On November 27, the Biden administration announced a sweeping range of programs to address supply chain issues that were highlighted during the pandemic.
The British weekly The Economist is one of the world’s most influential news magazines. Despite its manifest oddities, it is also one of the best.
The Biden administration has launched a partnership between USDA and state attorneys general in 31 states and the District of Columbia “to enhance competition and protect consumers in food and agricultural markets, including in grocery, meat and poultry processing, and other markets.”
Now that the debt ceiling deal negotiated between President Biden and House Speaker Kevin McCarthy has been ratified in the Senate, it’s of interest to look at what it will and will not do to the Supplemental Nutritional Assistance Program (SNAP; aka food stamps).
The adverse effect wage rates (AEWR) recently issued by the Department of Labor (DOL) are facing a legislative challenge.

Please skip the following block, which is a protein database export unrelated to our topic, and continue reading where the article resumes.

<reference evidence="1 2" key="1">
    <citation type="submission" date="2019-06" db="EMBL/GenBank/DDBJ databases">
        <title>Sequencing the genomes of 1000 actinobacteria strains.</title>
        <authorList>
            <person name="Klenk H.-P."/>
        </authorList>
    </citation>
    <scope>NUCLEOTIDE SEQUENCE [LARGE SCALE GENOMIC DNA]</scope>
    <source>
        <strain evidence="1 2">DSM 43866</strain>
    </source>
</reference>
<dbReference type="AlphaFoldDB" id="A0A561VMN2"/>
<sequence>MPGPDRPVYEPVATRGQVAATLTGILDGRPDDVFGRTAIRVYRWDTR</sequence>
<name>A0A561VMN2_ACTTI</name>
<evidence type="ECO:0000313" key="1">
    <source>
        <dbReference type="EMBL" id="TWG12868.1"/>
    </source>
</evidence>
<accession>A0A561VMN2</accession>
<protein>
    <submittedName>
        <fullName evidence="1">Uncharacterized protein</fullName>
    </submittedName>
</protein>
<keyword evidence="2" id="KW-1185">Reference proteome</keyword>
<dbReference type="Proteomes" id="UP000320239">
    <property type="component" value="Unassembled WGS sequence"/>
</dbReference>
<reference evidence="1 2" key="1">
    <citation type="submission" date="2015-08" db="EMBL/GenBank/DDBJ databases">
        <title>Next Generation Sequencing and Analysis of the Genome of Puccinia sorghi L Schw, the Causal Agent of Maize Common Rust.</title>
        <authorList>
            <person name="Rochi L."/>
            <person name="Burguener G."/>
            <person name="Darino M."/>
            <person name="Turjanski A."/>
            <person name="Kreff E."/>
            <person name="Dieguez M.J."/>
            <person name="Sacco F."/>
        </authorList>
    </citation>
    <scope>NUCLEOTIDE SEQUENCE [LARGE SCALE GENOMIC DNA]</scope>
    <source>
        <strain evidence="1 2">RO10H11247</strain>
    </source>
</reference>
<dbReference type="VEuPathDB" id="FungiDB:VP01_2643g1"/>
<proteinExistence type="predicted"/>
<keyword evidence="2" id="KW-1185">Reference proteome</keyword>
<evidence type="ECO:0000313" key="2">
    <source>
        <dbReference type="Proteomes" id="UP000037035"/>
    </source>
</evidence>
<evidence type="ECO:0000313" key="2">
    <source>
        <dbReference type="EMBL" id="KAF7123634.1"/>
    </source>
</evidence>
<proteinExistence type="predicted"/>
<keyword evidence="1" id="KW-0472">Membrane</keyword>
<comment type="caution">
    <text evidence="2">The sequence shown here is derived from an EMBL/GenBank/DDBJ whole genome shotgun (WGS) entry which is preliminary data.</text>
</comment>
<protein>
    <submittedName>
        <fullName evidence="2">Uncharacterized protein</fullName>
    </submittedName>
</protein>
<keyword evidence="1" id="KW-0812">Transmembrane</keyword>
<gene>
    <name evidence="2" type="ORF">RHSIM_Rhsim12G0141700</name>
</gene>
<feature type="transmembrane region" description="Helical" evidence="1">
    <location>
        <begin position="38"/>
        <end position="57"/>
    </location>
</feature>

The following statement was released by Secretary of the Treasury Janet L. Yellen, Federal Reserve Board Chair Jerome H. Powell, and FDIC Chairman Martin J. Gruenberg.
The Department of Labor released the Final Rule regarding the Adverse Effect Wage Rate (AEWR) for H-2A employers yesterday delivering the latest in a series of burdensome regulations directly impacting the fresh produce industry.
Both the Senate and House of Representatives have approved a measure enforcing the Biden administration’s agreement to settle the rail strike.
The U.S. national rail strike has been postponed, not averted. The major railroads and the railroad workers’ unions have been at an impasse since the summer.
Title 42 appears to be on its last legs. This measure was implemented by the previous presidential administration as a precaution against the coronavirus. It was used to exclude over a million illegal immigrants from the south of the border on grounds of public health.